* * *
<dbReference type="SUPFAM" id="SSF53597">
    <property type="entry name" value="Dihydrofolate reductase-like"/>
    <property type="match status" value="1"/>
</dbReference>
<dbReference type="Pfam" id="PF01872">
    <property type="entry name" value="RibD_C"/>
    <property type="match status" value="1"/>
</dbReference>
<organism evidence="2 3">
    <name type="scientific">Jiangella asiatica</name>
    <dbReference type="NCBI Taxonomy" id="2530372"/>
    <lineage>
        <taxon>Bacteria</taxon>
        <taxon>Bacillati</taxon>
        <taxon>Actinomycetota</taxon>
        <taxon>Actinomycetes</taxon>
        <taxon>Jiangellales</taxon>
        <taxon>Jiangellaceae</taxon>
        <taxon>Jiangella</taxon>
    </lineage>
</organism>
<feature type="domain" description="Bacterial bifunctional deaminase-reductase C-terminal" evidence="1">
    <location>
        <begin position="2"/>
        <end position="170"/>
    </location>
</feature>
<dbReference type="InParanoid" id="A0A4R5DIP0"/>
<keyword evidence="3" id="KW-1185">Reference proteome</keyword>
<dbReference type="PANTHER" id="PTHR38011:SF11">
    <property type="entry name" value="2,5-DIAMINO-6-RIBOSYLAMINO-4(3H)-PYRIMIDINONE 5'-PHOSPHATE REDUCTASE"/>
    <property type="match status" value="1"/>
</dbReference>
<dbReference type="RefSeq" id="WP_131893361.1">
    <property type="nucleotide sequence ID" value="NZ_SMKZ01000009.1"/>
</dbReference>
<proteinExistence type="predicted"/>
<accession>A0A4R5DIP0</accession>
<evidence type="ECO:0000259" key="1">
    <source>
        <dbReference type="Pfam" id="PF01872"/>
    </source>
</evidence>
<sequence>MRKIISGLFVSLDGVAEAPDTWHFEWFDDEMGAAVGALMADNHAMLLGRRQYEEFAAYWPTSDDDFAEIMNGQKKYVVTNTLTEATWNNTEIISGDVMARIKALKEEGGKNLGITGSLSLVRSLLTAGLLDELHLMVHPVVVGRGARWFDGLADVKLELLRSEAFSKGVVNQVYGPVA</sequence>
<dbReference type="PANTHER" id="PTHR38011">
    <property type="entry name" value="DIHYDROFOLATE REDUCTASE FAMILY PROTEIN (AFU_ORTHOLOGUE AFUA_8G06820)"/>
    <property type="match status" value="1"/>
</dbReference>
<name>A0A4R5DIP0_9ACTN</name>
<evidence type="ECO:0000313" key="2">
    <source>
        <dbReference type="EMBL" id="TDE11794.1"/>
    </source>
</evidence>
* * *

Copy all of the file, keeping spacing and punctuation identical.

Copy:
<dbReference type="SUPFAM" id="SSF53597">
    <property type="entry name" value="Dihydrofolate reductase-like"/>
    <property type="match status" value="1"/>
</dbReference>
<dbReference type="Pfam" id="PF01872">
    <property type="entry name" value="RibD_C"/>
    <property type="match status" value="1"/>
</dbReference>
<organism evidence="2 3">
    <name type="scientific">Jiangella asiatica</name>
    <dbReference type="NCBI Taxonomy" id="2530372"/>
    <lineage>
        <taxon>Bacteria</taxon>
        <taxon>Bacillati</taxon>
        <taxon>Actinomycetota</taxon>
        <taxon>Actinomycetes</taxon>
        <taxon>Jiangellales</taxon>
        <taxon>Jiangellaceae</taxon>
        <taxon>Jiangella</taxon>
    </lineage>
</organism>
<feature type="domain" description="Bacterial bifunctional deaminase-reductase C-terminal" evidence="1">
    <location>
        <begin position="2"/>
        <end position="170"/>
    </location>
</feature>
<dbReference type="InParanoid" id="A0A4R5DIP0"/>
<keyword evidence="3" id="KW-1185">Reference proteome</keyword>
<dbReference type="PANTHER" id="PTHR38011:SF11">
    <property type="entry name" value="2,5-DIAMINO-6-RIBOSYLAMINO-4(3H)-PYRIMIDINONE 5'-PHOSPHATE REDUCTASE"/>
    <property type="match status" value="1"/>
</dbReference>
<dbReference type="RefSeq" id="WP_131893361.1">
    <property type="nucleotide sequence ID" value="NZ_SMKZ01000009.1"/>
</dbReference>
<proteinExistence type="predicted"/>
<accession>A0A4R5DIP0</accession>
<evidence type="ECO:0000259" key="1">
    <source>
        <dbReference type="Pfam" id="PF01872"/>
    </source>
</evidence>
<sequence>MRKIISGLFVSLDGVAEAPDTWHFEWFDDEMGAAVGALMADNHAMLLGRRQYEEFAAYWPTSDDDFAEIMNGQKKYVVTNTLTEATWNNTEIISGDVMARIKALKEEGGKNLGITGSLSLVRSLLTAGLLDELHLMVHPVVVGRGARWFDGLADVKLELLRSEAFSKGVVNQVYGPVA</sequence>
<dbReference type="PANTHER" id="PTHR38011">
    <property type="entry name" value="DIHYDROFOLATE REDUCTASE FAMILY PROTEIN (AFU_ORTHOLOGUE AFUA_8G06820)"/>
    <property type="match status" value="1"/>
</dbReference>
<name>A0A4R5DIP0_9ACTN</name>
<evidence type="ECO:0000313" key="2">
    <source>
        <dbReference type="EMBL" id="TDE11794.1"/>
    </source>
</evidence>